If your Google My Business listing formerly enjoyed high local pack/finder rankings that vanished on September 1, 2016, Possum is a likely candidate.
If your business shares a category with another business in the same building (even if you have a different suite number or other address element), do a search for your typical keyword phrase (like “dentist San Diego”) and then zoom in on the Maps view next to the local finder to discover if your listing reappears. If your answer is “yes” to all of these criteria, chances are good that you are feeling the effects of the Possum filter.
How to recover from Possum
Unfortunately, there is no easy solution to regaining your former visibility if Google is filtering out your listing due to shared affiliation or location. Adding a real or fictitious suite number in an effort to differentiate your address does not seem to lift the filter in any way, leaving you with three possible options to consider:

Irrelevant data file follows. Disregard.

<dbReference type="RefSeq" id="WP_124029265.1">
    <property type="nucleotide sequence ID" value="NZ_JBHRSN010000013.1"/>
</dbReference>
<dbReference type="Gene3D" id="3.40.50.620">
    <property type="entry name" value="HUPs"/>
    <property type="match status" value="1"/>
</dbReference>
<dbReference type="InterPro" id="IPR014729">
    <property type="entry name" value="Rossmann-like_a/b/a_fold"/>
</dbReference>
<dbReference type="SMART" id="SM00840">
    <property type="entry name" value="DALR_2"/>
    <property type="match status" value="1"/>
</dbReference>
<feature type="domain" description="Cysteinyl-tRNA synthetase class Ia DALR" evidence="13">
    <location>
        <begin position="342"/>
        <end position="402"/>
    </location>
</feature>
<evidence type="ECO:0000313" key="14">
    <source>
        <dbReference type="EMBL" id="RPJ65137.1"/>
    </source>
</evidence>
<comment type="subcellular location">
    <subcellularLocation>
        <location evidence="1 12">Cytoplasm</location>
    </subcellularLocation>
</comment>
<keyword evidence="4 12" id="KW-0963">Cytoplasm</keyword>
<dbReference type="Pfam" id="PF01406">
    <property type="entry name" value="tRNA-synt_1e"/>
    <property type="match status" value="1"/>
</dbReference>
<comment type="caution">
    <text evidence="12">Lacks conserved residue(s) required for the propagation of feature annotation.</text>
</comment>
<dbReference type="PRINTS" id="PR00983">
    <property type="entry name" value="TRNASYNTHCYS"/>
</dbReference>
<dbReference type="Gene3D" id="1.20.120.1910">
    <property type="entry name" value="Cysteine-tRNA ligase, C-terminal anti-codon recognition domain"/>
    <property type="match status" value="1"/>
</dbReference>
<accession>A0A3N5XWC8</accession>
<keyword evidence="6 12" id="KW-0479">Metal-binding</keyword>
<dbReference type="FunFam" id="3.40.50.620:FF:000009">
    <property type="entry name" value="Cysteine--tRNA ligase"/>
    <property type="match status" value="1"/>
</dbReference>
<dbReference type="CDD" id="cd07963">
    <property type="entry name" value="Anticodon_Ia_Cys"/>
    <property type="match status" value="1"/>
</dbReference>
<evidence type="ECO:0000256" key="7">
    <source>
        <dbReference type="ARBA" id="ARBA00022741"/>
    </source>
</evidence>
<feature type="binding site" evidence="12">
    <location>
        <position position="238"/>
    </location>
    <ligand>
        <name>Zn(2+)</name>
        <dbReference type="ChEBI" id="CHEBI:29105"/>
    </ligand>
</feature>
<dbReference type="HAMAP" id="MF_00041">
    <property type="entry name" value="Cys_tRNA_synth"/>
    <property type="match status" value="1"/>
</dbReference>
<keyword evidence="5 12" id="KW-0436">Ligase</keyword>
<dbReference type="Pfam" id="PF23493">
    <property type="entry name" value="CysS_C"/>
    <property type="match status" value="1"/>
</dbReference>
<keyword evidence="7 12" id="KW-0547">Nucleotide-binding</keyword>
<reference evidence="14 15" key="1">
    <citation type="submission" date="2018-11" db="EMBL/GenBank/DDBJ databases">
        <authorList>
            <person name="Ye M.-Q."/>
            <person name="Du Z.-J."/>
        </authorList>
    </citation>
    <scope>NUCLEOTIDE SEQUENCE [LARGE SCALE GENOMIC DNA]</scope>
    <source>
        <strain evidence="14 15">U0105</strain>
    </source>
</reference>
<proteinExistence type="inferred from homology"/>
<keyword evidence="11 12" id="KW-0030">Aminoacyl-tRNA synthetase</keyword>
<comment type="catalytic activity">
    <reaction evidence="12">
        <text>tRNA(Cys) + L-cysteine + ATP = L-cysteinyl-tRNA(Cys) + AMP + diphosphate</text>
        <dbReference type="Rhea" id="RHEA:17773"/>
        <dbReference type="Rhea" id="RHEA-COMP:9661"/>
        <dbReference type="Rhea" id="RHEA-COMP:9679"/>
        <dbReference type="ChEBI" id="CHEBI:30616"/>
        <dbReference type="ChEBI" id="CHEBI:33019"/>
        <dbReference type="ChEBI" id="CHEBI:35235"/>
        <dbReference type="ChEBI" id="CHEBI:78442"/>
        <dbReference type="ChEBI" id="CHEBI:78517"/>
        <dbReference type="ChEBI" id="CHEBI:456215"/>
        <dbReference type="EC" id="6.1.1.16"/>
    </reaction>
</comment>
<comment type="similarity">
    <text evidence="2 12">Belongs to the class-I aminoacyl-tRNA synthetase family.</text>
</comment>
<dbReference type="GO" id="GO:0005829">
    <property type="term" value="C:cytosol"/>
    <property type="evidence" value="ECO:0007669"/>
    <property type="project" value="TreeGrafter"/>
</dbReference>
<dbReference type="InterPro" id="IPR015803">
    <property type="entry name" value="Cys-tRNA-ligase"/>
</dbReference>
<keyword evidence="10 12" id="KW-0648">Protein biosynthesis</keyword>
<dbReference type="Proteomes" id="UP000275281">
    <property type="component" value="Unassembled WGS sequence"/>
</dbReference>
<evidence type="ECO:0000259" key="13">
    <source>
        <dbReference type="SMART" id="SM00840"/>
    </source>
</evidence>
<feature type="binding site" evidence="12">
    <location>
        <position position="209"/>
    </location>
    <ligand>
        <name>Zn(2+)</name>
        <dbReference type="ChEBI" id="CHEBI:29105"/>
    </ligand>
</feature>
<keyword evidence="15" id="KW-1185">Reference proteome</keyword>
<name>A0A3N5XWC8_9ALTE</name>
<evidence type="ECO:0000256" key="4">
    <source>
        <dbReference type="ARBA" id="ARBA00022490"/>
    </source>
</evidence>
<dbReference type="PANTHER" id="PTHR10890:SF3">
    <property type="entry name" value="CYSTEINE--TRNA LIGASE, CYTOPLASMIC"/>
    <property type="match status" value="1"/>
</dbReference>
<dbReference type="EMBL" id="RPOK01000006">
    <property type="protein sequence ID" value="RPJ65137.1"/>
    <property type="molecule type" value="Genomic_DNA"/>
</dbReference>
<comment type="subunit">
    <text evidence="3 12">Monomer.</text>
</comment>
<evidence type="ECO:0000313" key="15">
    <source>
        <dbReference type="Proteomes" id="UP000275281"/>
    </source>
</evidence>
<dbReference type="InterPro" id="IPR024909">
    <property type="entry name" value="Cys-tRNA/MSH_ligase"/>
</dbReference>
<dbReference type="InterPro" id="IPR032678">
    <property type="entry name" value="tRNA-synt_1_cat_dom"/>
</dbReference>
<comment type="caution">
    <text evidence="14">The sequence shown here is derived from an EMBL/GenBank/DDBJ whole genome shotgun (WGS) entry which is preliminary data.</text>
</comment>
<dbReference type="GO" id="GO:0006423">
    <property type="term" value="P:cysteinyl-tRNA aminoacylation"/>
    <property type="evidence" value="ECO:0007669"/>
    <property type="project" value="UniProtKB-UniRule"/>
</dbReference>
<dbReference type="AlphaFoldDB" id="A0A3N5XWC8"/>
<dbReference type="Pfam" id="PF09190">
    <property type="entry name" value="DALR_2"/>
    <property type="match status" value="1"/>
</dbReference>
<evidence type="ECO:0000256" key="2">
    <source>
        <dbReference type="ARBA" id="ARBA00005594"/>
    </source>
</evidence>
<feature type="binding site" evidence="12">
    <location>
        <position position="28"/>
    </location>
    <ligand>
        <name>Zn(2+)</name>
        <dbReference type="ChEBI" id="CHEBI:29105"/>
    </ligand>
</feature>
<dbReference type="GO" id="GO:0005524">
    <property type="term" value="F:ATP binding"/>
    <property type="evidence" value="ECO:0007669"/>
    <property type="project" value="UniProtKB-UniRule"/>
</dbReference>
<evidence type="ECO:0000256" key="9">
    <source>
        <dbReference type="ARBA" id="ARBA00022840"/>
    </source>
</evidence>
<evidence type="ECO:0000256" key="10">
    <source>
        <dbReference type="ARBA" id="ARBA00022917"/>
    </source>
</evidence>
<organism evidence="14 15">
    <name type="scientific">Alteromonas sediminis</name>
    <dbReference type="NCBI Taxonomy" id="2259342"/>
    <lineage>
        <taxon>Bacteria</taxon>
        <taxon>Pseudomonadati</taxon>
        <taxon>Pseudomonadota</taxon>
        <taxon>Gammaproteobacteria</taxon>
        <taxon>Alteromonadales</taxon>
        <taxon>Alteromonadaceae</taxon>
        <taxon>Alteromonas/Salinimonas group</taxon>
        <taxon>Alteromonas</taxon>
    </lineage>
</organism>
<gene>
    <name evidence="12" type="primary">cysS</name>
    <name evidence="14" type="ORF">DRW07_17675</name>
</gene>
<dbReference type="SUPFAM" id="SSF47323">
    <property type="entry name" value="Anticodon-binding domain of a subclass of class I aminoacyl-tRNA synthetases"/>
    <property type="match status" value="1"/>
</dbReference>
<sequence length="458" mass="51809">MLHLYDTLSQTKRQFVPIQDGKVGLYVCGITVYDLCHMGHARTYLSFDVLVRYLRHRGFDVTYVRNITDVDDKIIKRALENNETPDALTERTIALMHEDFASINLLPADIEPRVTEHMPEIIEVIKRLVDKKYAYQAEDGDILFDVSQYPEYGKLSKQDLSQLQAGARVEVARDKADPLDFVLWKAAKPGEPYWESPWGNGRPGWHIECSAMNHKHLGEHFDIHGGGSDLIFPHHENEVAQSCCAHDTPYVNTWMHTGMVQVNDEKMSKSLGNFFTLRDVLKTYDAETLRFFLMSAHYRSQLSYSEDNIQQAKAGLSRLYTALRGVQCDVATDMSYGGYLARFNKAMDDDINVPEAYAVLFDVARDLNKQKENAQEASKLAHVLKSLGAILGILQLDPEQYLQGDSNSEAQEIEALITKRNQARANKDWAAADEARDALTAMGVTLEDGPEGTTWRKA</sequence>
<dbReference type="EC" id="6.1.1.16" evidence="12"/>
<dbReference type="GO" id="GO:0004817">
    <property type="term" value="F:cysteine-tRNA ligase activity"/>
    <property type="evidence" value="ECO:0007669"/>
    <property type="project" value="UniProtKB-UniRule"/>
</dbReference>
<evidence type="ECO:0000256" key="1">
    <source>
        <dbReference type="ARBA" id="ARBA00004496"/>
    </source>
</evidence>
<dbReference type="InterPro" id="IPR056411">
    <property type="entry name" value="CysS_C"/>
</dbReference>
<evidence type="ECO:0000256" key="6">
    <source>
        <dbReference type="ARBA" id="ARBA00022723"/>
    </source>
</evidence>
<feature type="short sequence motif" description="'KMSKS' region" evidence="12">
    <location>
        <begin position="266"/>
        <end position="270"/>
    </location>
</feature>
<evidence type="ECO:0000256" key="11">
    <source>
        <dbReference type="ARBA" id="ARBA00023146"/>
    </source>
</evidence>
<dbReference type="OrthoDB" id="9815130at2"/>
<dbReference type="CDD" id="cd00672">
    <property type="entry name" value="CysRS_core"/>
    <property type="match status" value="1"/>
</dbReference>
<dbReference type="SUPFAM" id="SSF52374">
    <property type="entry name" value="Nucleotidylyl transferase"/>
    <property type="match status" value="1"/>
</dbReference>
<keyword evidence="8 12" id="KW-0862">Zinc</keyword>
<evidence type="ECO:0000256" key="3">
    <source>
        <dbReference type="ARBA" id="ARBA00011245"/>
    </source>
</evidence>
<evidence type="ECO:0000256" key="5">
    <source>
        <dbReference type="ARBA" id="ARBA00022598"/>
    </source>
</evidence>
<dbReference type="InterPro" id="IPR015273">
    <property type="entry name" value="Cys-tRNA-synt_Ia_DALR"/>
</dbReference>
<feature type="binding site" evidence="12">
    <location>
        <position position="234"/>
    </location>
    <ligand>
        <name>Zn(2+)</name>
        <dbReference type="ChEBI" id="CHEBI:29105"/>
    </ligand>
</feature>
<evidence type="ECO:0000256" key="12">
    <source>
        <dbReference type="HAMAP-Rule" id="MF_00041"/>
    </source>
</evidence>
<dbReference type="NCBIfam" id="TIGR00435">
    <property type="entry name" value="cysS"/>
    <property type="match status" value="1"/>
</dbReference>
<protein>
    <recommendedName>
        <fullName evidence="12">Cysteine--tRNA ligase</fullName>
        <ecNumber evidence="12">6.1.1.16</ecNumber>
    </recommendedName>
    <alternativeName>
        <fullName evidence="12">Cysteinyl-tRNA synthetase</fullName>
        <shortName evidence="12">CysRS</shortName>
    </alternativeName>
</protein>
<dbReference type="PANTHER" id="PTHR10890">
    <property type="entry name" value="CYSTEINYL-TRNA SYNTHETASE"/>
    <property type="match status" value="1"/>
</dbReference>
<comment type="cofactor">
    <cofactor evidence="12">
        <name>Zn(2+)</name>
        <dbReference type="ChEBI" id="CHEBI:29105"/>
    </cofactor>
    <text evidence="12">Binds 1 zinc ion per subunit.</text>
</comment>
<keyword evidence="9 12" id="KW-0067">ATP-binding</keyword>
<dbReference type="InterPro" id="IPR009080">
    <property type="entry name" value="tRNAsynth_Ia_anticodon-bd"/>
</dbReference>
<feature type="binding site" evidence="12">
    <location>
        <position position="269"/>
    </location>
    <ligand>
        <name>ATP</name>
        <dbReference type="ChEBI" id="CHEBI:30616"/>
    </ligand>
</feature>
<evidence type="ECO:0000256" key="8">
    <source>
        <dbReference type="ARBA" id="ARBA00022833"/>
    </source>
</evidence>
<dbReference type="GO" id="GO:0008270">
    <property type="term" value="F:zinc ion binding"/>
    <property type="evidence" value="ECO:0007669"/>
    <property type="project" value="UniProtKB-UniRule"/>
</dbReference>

Remember that Google is always aiming to show the most relevant business to the searcher. Improving your overall Local SEO (including your Domain Authority, links, content, the accuracy and spread of your citations, and the number of your native Google reviews) could help to “convince” Google that if they are only going to show one business in your category and building, it should be yours. Possum represents a good opportunity to do an audit of a competitor who isn’t being filtered out by Possum, to see if they have achieved certain metrics that are making them Google’s most relevant answer.